Kent State’s Check Pull Progression in Gap Schemes

Nov 28, 2022 | Offense, Run Game, Gap Run Concepts, Run Game Mechanics, Offensive Line, Position Groups

By Mike Kuchar with Bill O’Boyle
Offensive Line Coach/Run Game Coordinator
Kent State University (OH)
Twitter: @OB_GoldenFlash



They are not called the “Flash” for no reason. Kent State’s entire offensive outfit relies on tempo to create confusion and discomfort in defenses. Because of this, offensive line coach Bill O’Boyle teaches his entire offensive line to pull (that includes Centers). And while there may only be two types of pulls in his system- slow pulls and check pulls- it’s the continual repetition of these two techniques that has vaulted Kent State into the top five every season in rushing yards per game.

In this clinic report, we profile the techniques behind both of these pulls including the drill work Coach O’Boyle uses on a daily bases with this unit. And while backside pulls are essentially in this offense, it’s important to understand that the play side of these concepts are referred to as “gapping units,” where players work in unison to horizontally eliminate any movement across the front. At Kent State, all gap concepts are treated as A-gap plays. “Nobody crosses our face in a gapping unit,” Coach O’Boyle told me. “Everything is considering an A gap entry point and we always chase it back.”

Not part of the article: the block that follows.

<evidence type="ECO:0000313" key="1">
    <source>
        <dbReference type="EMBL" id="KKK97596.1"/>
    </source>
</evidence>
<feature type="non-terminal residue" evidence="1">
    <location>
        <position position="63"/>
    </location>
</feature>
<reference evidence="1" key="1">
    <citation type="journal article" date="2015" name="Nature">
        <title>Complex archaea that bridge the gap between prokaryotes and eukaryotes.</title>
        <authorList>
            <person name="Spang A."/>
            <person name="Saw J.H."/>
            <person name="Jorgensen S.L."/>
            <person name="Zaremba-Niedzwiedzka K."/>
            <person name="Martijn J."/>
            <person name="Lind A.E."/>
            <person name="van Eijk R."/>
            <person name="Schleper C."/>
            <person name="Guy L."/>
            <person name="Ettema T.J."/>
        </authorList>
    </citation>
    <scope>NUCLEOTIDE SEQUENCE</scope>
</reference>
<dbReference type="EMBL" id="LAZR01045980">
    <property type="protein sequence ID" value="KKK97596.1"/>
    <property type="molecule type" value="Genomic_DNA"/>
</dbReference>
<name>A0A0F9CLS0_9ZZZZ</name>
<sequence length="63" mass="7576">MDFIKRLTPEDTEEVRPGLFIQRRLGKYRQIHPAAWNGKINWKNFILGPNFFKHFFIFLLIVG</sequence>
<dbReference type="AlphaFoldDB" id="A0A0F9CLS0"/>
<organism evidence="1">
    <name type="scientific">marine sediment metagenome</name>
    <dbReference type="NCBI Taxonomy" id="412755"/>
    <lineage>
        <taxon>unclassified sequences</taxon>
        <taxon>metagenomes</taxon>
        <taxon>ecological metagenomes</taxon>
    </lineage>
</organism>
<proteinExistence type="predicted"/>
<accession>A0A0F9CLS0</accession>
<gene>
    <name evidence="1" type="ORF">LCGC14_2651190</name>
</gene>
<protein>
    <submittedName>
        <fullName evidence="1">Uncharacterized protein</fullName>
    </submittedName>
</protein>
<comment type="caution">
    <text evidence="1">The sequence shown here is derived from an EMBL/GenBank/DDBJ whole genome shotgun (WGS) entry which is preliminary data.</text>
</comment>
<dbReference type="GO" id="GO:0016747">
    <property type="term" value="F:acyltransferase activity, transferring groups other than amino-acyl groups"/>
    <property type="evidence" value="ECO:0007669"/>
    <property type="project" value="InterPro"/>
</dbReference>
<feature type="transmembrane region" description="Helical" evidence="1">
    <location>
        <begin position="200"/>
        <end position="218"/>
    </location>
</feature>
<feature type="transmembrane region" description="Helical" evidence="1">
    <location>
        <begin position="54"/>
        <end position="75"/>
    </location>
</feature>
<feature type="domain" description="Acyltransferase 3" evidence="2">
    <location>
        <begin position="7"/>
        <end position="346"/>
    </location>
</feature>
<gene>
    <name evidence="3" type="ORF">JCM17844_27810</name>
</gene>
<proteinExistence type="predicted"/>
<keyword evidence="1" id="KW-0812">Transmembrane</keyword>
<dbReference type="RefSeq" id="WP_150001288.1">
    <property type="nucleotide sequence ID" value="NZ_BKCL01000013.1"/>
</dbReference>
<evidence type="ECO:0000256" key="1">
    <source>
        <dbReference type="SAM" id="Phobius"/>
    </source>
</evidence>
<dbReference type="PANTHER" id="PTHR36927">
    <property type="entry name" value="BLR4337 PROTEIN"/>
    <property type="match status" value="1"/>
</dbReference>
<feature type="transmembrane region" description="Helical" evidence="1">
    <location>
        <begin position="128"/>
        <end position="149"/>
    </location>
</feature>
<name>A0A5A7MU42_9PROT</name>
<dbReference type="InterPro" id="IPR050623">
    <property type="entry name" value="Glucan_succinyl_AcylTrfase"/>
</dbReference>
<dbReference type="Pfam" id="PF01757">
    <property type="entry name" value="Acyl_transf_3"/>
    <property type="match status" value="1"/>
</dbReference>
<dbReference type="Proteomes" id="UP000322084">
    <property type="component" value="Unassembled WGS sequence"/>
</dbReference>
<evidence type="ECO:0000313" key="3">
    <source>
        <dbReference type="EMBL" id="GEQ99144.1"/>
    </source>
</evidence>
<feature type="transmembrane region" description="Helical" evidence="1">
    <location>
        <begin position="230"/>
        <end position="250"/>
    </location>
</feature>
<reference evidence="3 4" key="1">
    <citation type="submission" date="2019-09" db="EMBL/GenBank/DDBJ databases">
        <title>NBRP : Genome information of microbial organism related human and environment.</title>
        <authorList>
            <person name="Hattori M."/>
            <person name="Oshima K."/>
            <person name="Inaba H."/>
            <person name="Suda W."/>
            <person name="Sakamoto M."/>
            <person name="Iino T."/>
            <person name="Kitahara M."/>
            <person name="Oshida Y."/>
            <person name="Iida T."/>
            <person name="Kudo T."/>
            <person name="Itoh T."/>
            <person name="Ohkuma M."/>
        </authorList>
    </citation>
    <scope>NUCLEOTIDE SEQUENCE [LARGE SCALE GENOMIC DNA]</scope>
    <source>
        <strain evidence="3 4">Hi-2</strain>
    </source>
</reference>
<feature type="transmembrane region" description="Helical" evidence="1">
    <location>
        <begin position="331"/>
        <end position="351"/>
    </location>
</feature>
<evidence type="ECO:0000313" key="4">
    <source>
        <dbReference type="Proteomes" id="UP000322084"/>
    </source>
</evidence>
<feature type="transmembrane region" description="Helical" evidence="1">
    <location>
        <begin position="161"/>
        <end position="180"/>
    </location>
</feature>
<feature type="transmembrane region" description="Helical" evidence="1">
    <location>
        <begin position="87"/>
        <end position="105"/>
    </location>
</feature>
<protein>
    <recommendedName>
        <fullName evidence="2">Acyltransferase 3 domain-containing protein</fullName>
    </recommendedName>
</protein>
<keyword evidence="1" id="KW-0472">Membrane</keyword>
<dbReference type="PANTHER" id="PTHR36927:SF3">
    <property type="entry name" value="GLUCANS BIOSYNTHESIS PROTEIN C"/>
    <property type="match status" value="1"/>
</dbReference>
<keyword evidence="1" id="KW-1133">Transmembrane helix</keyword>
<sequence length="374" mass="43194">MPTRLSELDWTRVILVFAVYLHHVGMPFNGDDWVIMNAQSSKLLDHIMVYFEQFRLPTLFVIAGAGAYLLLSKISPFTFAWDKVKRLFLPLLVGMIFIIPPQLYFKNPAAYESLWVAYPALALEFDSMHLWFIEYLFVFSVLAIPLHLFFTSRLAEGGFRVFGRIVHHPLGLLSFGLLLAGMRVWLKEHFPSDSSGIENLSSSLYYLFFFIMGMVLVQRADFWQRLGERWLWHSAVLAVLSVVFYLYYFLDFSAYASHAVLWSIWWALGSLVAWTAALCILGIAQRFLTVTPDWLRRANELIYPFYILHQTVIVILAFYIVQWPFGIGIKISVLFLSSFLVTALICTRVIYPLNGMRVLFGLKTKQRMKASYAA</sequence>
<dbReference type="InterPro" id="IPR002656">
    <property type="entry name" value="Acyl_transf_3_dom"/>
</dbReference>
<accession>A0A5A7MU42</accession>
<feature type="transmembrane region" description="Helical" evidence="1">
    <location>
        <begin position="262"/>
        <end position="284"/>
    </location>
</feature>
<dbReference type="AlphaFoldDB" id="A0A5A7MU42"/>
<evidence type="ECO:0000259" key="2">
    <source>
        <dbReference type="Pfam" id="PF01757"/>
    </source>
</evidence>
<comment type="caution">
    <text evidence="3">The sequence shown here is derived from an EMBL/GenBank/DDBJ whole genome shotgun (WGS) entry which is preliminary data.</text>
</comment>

The ball carrier runs his track to the hip of the Center as he would in tight zone. He told me that running backs know exactly where the ball is going to hit, and very rarely will it bounce into the B gap. “If we it does go into the B gap it will be in a goal line situation where we have bigger personnel and more numbers on that side so it can hit wider,” he said.


The Down Block Fundamental:  “Violence on a 45”

The gapping unit starts with the down block to protect the inside gap. But rather than teach a play side open step as some coaches do, Coach O’Boyle teaches what he calls an open foot movement with the inside foot to protect any potential movement across the line of scrimmage. Coach O’Boyle calls it “opening the knee.” “We want to swing the knee open, with the purpose of our momentum and strong base getting defenders upfield,” he said. “We have to be able to adjust off the drive block.”


He used to teach a drive step but that step became too narrow, forcing the second step to crossover allowing a defender to backdoor the block. “If they step, then they lock the hip and wind up crossing over. By the time you make contact you give the defensive lineman a two way go. He can go upfield or underneath me. I wind up turning my shoulders and he can back door me.” And as far as strike point goes, Coach O’Boyle teaches a shoulder tip to chin landmark on defender, no hands. “We talk about not letting our face leave the jersey of the defender,” he said. “We want to knock the hips two gaps across our face.” In order to drill this, he’ll have a defender place a med ball on his hip so that lineman can use their backside hand as a “thumb lift” to  knock it vertically on a 45-degree angle. Coach O’Boyle calls this a launch, to simulate ripping a sink out of the wall.